And yet again, the Petitioner has now in this case asked the Judicial Council to reconsider Memoranda 1176, 1184, 1192, and 1205 regarding discontinuance of a local church. This is the fifth time Petitioner has attempted to get the Judicial Council to rule on his repetitive claim that Hamilton UMC could not be discontinued because the District Superintendent had not followed the language in ¶ 2548.2 to “guide the congregation in an assessment of its potential as outlined in ¶ 213.” The record in this case is clear to a legal certainty that the District Superintendent, the pastor assigned to Hamilton UMC, and the Board of Church Location and Building sought to bring an end to the extreme conflict which brought ministry and mission at Hamilton UMC to an unhappy end. There was nothing left to study as contemplated by ¶ 213. Abandonment was clearly in order as suggested by Bishop Brown in his ruling discussed above. However, there is no evidence in the record before us that a majority of the cabinet ever formally approved abandonment which would have closed the circle and ended the matter there. In order to bring it to an end, Bishop Brown determined that the church would be discontinued, and, as he says, he seated the Petitioner and put the issue before the Annual Conference session. The approval of the discontinuance of Hamilton UMC by the Annual Conference ended this matter and ¶ 2548.2c mooted the claim which Petitioner has repeatedly sought to bring before us. His attempts are now at an end. Once more, and lastly, the Judicial Council has no jurisdiction over a parliamentary ruling although issued as a decision of law on a matter which had become moot. The Judicial Council will not entertain any further requests by the Petitioner that we reconsider the ruling we have now made five times.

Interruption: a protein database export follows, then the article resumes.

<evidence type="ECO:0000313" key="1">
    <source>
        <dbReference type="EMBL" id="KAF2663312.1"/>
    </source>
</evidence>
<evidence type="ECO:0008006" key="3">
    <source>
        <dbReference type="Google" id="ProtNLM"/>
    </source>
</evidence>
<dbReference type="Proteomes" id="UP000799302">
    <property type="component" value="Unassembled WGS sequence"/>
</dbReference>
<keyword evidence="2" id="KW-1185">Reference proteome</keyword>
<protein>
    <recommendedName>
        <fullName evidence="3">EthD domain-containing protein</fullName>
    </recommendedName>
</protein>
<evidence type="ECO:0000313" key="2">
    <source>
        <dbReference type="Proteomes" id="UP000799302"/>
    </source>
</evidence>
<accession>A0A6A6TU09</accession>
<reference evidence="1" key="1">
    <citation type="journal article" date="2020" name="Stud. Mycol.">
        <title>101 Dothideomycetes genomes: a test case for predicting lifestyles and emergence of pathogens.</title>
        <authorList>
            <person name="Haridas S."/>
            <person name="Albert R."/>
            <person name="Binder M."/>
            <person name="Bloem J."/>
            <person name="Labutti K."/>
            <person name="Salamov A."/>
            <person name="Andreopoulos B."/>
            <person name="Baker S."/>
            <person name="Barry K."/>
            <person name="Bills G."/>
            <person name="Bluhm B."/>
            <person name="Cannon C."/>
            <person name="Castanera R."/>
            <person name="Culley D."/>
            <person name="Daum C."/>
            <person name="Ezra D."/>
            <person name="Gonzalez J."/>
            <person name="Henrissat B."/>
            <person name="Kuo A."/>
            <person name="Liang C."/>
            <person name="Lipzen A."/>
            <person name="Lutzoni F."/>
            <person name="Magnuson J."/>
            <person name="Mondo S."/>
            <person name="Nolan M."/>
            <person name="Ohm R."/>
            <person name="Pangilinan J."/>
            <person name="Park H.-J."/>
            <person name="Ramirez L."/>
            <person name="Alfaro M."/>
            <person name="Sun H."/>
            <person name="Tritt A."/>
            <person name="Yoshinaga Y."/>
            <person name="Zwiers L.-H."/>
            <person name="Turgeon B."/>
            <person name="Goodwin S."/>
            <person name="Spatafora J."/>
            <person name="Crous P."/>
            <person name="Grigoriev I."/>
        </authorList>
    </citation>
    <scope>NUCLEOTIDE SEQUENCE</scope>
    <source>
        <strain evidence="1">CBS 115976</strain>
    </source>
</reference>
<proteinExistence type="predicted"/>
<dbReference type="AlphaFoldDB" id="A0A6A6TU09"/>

Decision

The Judicial Council has no jurisdiction to review a parliamentary decision by a bishop regarding the appropriateness of a recommendation made to the Annual Conference to discontinue a local church under ¶ 2548.2a of the 2008 Discipline. Any claims that there was a failure by the district superintendent to initiate a study of the church’s potential was mooted by ¶ 2548.2c. The Judicial Council will not entertain any further requests by the Petitioner that we reconsider the above ruling we have now made five times. The Secretary is directed that any such requests that may be filed by the Petitioner be returned to him forthwith. Beth Capen and Ruben Reyes were absent. Sandra Lutz, first lay alternate, and Warren Plowden, fifth lay alternate, participated in this decision.